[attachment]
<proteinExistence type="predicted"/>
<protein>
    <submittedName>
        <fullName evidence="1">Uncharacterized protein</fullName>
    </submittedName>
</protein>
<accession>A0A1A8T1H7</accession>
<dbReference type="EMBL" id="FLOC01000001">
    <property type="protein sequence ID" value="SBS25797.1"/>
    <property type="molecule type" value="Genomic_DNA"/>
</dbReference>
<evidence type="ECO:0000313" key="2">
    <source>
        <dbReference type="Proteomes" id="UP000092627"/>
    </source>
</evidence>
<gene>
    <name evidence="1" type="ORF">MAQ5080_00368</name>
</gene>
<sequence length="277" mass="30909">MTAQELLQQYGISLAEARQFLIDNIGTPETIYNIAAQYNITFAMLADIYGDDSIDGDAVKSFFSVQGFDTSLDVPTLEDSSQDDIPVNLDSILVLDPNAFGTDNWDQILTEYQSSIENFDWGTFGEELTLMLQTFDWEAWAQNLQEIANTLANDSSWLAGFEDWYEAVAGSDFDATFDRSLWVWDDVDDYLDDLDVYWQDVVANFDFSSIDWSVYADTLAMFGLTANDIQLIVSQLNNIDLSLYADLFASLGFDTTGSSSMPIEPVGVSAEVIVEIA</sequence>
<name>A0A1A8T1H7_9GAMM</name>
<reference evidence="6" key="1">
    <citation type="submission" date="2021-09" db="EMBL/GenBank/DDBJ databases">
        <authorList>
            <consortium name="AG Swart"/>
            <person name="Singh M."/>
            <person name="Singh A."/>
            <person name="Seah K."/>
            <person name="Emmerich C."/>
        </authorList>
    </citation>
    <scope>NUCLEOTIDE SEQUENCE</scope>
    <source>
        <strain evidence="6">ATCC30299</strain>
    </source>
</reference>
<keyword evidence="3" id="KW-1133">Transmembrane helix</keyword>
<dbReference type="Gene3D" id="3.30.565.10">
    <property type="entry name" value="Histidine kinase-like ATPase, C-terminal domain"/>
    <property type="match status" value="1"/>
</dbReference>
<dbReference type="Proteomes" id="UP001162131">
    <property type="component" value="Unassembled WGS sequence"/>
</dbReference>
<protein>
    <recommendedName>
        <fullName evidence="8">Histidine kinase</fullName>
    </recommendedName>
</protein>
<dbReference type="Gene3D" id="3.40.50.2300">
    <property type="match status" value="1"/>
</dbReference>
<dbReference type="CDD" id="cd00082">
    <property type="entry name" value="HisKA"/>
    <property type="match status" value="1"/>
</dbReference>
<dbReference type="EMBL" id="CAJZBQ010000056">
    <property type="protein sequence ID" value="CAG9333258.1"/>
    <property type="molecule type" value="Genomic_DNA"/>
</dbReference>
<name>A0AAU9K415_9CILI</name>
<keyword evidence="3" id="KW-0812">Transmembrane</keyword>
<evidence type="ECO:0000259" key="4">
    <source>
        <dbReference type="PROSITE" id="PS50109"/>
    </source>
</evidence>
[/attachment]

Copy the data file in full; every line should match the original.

<proteinExistence type="predicted"/>
<protein>
    <submittedName>
        <fullName evidence="1">Uncharacterized protein</fullName>
    </submittedName>
</protein>
<accession>A0A1A8T1H7</accession>
<dbReference type="EMBL" id="FLOC01000001">
    <property type="protein sequence ID" value="SBS25797.1"/>
    <property type="molecule type" value="Genomic_DNA"/>
</dbReference>
<evidence type="ECO:0000313" key="2">
    <source>
        <dbReference type="Proteomes" id="UP000092627"/>
    </source>
</evidence>
<gene>
    <name evidence="1" type="ORF">MAQ5080_00368</name>
</gene>
<sequence length="277" mass="30909">MTAQELLQQYGISLAEARQFLIDNIGTPETIYNIAAQYNITFAMLADIYGDDSIDGDAVKSFFSVQGFDTSLDVPTLEDSSQDDIPVNLDSILVLDPNAFGTDNWDQILTEYQSSIENFDWGTFGEELTLMLQTFDWEAWAQNLQEIANTLANDSSWLAGFEDWYEAVAGSDFDATFDRSLWVWDDVDDYLDDLDVYWQDVVANFDFSSIDWSVYADTLAMFGLTANDIQLIVSQLNNIDLSLYADLFASLGFDTTGSSSMPIEPVGVSAEVIVEIA</sequence>
<name>A0A1A8T1H7_9GAMM</name>
<reference evidence="6" key="1">
    <citation type="submission" date="2021-09" db="EMBL/GenBank/DDBJ databases">
        <authorList>
            <consortium name="AG Swart"/>
            <person name="Singh M."/>
            <person name="Singh A."/>
            <person name="Seah K."/>
            <person name="Emmerich C."/>
        </authorList>
    </citation>
    <scope>NUCLEOTIDE SEQUENCE</scope>
    <source>
        <strain evidence="6">ATCC30299</strain>
    </source>
</reference>
<keyword evidence="3" id="KW-1133">Transmembrane helix</keyword>
<dbReference type="Gene3D" id="3.30.565.10">
    <property type="entry name" value="Histidine kinase-like ATPase, C-terminal domain"/>
    <property type="match status" value="1"/>
</dbReference>
<dbReference type="Proteomes" id="UP001162131">
    <property type="component" value="Unassembled WGS sequence"/>
</dbReference>
<protein>
    <recommendedName>
        <fullName evidence="8">Histidine kinase</fullName>
    </recommendedName>
</protein>
<dbReference type="Gene3D" id="3.40.50.2300">
    <property type="match status" value="1"/>
</dbReference>
<dbReference type="CDD" id="cd00082">
    <property type="entry name" value="HisKA"/>
    <property type="match status" value="1"/>
</dbReference>
<dbReference type="EMBL" id="CAJZBQ010000056">
    <property type="protein sequence ID" value="CAG9333258.1"/>
    <property type="molecule type" value="Genomic_DNA"/>
</dbReference>
<name>A0AAU9K415_9CILI</name>
<keyword evidence="3" id="KW-0812">Transmembrane</keyword>
<evidence type="ECO:0000259" key="4">
    <source>
        <dbReference type="PROSITE" id="PS50109"/>
    </source>
</evidence>